On that fateful night, the crew discover that their boss has taken credit for a project of Shyam and Vroom's, so they plan their revenge. They sneak out to a nightclub and as they are driving back to work, they crash the car and end up suspended over some iron rods on a construction site. As the iron rods start to give way under the weight of the car, Shyam's mobile starts ringing and it is God who is on the line....

This book, is both funny and sad, but ultimately gives hope that every difficult situation that we face can be overcome and sorted out if we just look at things from a different perspective and are open to change.

A great book for overnight trips on the Greyhound - read it in one gulp!


Tuesday, 16 June 2009

I Just Can't Get into This One!!

The first in an irregular series - books that I just can't get into! I bought this book because it had rave reviews and it seemed really interesting. It is the story of two different men who have lost the loves of their lives, one a soldier in the Great War who has to overcome the Siberian Wilderness to try to return to the girl he loves, and one who wakes up in a hospital in South America to find that his gorlfriend is dead.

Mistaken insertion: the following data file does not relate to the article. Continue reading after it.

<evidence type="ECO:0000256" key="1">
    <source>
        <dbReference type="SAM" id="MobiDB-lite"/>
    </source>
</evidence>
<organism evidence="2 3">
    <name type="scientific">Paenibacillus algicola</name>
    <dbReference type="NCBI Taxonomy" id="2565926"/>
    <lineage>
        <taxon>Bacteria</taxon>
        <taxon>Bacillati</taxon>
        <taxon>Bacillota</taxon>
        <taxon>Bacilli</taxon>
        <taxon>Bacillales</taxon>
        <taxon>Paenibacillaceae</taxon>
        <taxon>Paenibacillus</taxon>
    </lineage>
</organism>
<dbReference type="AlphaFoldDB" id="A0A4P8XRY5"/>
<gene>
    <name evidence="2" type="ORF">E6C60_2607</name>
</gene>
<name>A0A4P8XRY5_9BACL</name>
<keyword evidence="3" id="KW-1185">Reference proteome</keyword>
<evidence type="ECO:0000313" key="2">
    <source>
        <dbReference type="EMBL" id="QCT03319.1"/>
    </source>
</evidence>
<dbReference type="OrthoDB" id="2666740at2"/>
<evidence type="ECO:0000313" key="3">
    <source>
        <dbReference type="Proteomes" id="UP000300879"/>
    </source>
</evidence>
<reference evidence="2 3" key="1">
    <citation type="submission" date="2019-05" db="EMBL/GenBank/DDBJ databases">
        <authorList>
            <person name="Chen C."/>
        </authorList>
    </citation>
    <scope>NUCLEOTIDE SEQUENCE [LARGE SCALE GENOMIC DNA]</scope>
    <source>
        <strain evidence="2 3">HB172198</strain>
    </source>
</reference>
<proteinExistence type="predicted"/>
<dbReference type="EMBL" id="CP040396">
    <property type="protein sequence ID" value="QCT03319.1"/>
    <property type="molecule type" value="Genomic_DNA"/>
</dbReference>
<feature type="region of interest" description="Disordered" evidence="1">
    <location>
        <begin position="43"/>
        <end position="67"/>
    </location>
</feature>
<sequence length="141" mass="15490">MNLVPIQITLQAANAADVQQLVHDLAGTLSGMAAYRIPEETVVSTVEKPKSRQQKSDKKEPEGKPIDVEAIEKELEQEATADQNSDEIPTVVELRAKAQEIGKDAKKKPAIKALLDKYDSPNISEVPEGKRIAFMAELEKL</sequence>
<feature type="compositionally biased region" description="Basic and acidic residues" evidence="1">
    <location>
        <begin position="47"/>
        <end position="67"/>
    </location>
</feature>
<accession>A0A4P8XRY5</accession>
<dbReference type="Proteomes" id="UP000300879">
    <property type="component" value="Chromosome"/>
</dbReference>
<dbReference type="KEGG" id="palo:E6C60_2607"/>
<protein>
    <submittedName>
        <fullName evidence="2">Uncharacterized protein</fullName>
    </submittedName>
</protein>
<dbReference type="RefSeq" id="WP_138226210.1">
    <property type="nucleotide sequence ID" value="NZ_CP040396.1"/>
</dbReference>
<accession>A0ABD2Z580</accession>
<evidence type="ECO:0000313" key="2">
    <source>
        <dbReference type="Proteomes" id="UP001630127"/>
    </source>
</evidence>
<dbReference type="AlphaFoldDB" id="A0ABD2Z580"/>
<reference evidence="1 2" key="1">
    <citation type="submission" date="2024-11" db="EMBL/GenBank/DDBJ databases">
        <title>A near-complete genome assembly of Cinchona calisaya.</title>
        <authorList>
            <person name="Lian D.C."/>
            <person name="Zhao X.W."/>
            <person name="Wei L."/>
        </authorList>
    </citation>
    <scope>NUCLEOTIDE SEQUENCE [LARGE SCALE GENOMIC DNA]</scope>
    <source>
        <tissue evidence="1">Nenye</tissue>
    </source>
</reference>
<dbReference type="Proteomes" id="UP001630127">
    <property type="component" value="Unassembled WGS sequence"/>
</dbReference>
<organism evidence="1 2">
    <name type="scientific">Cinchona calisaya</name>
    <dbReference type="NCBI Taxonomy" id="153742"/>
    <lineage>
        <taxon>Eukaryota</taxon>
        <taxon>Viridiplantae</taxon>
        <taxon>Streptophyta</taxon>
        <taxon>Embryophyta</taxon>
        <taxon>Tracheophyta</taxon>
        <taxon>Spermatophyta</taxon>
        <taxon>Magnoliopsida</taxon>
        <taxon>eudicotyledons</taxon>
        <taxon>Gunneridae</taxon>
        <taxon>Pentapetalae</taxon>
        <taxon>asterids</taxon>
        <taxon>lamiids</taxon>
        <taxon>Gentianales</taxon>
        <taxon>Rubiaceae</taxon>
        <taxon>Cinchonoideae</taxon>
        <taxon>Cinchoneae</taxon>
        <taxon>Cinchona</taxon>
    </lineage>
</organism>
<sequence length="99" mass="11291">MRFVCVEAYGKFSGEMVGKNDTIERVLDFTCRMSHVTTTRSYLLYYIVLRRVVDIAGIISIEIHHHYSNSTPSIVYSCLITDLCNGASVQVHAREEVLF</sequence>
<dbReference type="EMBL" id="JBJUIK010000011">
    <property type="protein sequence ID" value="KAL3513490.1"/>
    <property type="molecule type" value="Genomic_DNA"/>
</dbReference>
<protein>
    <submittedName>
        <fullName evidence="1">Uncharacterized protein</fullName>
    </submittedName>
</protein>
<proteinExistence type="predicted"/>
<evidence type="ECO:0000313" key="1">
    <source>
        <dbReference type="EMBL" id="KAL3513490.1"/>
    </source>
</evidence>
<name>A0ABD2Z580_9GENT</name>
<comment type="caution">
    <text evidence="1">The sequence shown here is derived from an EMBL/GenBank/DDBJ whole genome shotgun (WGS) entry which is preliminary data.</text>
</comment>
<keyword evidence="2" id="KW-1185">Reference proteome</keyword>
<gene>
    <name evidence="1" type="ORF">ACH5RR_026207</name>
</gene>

I'm sure that most people who have read this book loved it - so can someone please write a review in the comments, so that I can try again to get into reading it!

My most memorable 'can't get into it' to date has to be Foucault's Pendulum by Umberto Ecco. A vertiable classic that was recommended to me by all my friends, who told me that the subject matter was right up my street and how much they had all enjoyed it. To date I have never been able to get past page 66!

Divided Loyalties - Patricia Scanlan

Divided Loyalties tells the story of Shauna, Carrie and Bobby, three siblings who have grown up in Ireland with a loving, gentle mother and a controlling, tyrannical father. The story starts with a disastrous family Christmas, and ends with another family gathering. But will the intervening years have changed the family dynamic for the better?